After attending the Broadway-themed cabaret show of Gotta Dream by Class Productions Theatre Society, I was feeling pretty happy. Last Friday, Class Productions showcased this event in UTM’s MiST Theatre. With their consistent humour and family-friendly entertainment, the cast grabbed my attention the whole night.

Class Productions Theatre Society is a theatre group based in Mississauga that provides family-friendly shows to the community. Last week’s show was far from a disappointment. Broadway-themed performances such as “Belle,” “I Can Cook Too,” and “God I Hate Shakespeare,” kept the audience fully invested throughout the night.

The event starred Rosemary Brown, Phyllis Dougherty, Alan Johnstone, Linda Johnstone, Robert Johnstone, Isabelle Ma, Aurora McClennan, Cheryl McClennan, Scarlett McClennan, and Phuong Nguyen. The evening provided a glimpse into past and recent Broadway productions. The songs were categorized according to either the shows they originated from or common themes they shared.

Act 1 kicked off with “Belle,” a song from the Broadway production of Beauty and the Beast. Following this piece, the act divided into four parts: “On the Town,” “Will Power,” “Matilda,” and “Just Be.” I found “On the Town” to be especially entertaining due to the songs performed. The two songs in this section were “Come up to my Place,” and “I Can Cook Too.” The cast also performed the classic, “New York, New York,” which became a worldwide hit through Frank Sinatra.

The next set of performances were from “Will Power,” a category dedicated to the works of Shakespeare himself. “Will Power” began with “God I Hate Shakespeare.” This act comes from the production of Something Rotten, a story based on the Bottom brothers, who failed to succeed at their theatrical work due to their successful rival, Shakespeare. One actor played the role of Nick Bottom, while others around him marveled at Shakespeare’s plays.

Other performances given from “Will Power” included “I Hate Men,” and “Where is the Life That Late I Led,” both from Kiss Me Kate. Although I’d never heard of Kiss Me Kate prior to this event, these two performances were my favourite in the whole production.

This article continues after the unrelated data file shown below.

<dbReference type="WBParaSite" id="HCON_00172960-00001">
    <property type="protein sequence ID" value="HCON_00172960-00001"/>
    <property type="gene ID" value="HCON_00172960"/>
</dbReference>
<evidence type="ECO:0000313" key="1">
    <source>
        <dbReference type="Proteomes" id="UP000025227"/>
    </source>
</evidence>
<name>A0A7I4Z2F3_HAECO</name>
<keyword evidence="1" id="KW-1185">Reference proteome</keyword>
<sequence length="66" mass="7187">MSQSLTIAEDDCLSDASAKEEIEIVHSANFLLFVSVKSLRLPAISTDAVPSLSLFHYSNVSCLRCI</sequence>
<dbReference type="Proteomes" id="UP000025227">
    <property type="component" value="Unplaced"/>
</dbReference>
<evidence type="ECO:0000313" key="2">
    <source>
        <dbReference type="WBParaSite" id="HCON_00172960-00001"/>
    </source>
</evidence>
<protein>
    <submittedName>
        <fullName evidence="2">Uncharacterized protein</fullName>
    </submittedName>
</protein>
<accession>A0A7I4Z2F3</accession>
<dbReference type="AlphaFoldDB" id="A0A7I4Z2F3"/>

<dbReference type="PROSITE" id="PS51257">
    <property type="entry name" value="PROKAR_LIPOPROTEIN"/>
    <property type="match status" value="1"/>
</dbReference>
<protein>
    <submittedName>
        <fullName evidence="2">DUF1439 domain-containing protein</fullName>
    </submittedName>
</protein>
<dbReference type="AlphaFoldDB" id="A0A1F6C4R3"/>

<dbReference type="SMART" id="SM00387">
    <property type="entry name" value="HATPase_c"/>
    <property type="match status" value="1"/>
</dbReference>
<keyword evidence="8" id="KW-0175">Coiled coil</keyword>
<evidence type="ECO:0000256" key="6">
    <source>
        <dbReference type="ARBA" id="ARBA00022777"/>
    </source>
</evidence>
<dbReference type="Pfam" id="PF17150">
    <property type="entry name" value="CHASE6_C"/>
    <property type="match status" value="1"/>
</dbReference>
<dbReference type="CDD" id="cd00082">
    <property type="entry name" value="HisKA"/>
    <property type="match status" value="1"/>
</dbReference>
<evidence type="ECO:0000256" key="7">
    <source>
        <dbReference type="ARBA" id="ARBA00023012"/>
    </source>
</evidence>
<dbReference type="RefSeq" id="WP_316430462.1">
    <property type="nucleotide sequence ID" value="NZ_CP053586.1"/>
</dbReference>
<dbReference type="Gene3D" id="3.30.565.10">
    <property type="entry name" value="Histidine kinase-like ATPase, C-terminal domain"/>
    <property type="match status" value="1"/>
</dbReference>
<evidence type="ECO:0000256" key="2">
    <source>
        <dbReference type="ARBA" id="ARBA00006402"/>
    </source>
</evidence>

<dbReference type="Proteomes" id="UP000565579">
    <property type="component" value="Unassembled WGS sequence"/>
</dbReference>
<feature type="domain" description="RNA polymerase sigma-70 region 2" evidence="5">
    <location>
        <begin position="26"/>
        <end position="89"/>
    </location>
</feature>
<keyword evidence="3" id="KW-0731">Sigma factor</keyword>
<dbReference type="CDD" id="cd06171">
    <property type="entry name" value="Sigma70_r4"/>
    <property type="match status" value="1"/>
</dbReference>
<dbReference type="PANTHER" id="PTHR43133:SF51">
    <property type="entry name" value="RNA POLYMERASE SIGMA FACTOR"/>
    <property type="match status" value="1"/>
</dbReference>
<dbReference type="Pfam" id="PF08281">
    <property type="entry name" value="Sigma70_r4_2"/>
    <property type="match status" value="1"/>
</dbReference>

The third category of Act 1 was “Matilda,” a production currently on tour in Toronto. The brief introduction given for this section stated that the performances are a modernized version of the classic tale. This modernity was evident through the contemporary costumes worn by the performers in each song. “Loud,” for instance, focused on the idea that looks are more important than intelligence. While the costumes were a modern depiction of beauty, the choreography was still suitable to Matilda’s initial generation. This act was an excellent coordination of different moments in time. “When I Grow Up,” was another strong performance. The song describes the wishes of young children to grow old so they can be free from their parents and rules.

The final category, “Just Be,” presented the idea of acceptance, both towards yourself and others. Performances from this category included “We Are What We Are,” from La Cage Aux Follies. This song represented crossdressing males and exemplified acceptance towards this practice. There was also “Not my Father’s Son” from Kinky Boots, which shared a darker, more realistic view of the lives of many people in the LGBTQ community. This song describes a young boy who knows his father would disapprove of his crossdressing if he found out. The song featured this struggle and the emotional turmoil of being rejected from your family, simply for being yourself.

The final song in this section was “Just Be,” also from Kinky Boots. This song presented the notion that not everyone is equal. Some people stand out from the crowd, but they should still be accepted for their individuality. This performance truly highlighted the pride and courage of the LGBTQ community.

Act 2 of the evening featured one category, titled “Wild, Wild West.” This section offered performances from several different shows, each set in the Wild West of America. All the performances provided insight into the shaping of American history. My personal favourite from this category was “Old Fashioned Wedding” from Annie Get Your Gun. This section also featured acts from the renowned Oklahoma, including “Kansas City,” “All Er Nothin,” and “Oklahoma.”

The Broadway-themed performances given by the Class Productions Theatre Society stirred my newfound interest in the Broadway community. The evening was inspirational and a pleasure to watch.

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